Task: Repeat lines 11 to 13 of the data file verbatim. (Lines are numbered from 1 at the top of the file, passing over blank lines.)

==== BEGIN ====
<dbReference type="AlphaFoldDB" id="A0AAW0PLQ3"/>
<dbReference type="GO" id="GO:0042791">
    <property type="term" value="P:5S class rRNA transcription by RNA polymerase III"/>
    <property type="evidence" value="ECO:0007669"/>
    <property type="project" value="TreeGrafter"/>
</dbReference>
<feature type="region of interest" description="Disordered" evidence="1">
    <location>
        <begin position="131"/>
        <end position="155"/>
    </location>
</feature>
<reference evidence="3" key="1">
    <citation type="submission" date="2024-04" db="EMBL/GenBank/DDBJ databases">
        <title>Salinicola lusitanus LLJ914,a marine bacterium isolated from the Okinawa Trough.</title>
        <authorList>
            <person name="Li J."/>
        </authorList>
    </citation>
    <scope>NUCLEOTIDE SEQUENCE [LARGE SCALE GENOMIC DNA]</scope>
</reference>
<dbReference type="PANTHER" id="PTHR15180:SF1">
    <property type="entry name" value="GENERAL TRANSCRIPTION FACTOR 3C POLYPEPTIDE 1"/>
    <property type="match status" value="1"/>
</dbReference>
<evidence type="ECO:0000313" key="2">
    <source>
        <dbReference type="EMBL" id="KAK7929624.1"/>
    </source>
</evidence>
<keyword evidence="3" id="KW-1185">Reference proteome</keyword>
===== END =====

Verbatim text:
    </location>
</feature>
<reference evidence="3" key="1">